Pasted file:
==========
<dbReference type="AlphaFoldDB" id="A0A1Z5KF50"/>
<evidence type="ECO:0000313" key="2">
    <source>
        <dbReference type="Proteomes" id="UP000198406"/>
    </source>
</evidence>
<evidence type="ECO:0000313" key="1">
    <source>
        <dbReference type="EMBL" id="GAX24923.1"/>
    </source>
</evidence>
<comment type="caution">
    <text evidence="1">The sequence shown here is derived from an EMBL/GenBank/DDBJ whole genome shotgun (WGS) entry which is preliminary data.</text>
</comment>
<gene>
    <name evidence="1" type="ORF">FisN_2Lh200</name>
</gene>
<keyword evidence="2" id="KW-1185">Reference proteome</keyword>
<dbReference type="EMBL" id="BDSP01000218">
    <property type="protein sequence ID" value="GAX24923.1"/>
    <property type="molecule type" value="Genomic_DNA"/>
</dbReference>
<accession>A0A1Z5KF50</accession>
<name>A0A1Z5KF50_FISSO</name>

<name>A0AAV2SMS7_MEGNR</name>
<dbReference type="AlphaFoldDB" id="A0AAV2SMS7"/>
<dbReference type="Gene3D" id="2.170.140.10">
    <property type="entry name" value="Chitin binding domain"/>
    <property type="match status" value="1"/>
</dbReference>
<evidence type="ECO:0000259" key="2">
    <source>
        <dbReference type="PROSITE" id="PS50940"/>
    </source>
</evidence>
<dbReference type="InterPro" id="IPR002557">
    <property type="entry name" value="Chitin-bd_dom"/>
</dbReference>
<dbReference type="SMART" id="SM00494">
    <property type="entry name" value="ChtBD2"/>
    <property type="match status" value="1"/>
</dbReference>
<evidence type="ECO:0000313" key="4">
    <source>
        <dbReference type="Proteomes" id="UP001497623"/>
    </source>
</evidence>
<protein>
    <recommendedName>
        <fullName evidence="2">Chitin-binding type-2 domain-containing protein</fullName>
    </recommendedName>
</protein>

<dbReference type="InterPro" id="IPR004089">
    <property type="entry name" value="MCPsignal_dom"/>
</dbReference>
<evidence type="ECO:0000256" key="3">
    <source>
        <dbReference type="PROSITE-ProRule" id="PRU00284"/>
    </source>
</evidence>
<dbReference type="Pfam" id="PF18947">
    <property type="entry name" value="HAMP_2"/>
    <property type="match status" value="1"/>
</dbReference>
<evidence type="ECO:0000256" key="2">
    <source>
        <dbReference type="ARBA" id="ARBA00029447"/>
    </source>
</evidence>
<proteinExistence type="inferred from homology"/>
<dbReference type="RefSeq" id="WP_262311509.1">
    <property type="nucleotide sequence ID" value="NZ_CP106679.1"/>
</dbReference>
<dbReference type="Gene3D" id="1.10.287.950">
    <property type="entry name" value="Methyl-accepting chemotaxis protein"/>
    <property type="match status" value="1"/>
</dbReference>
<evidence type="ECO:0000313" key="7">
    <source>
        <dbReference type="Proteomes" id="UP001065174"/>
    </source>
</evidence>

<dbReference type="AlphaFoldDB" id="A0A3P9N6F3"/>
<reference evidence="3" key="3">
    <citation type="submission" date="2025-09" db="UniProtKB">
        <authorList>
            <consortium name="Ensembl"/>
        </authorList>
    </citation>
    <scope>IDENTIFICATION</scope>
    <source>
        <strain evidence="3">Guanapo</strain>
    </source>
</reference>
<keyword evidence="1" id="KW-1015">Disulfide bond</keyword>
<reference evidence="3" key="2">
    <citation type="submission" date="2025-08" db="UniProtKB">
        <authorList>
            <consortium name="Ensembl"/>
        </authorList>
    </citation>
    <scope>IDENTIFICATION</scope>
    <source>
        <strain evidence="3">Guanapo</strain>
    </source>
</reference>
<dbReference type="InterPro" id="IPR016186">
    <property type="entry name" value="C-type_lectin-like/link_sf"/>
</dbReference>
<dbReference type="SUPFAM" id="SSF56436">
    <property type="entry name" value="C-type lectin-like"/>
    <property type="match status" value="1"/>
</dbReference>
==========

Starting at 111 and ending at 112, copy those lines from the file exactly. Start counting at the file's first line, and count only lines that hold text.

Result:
    <property type="entry name" value="C-type lectin-like"/>
    <property type="match status" value="1"/>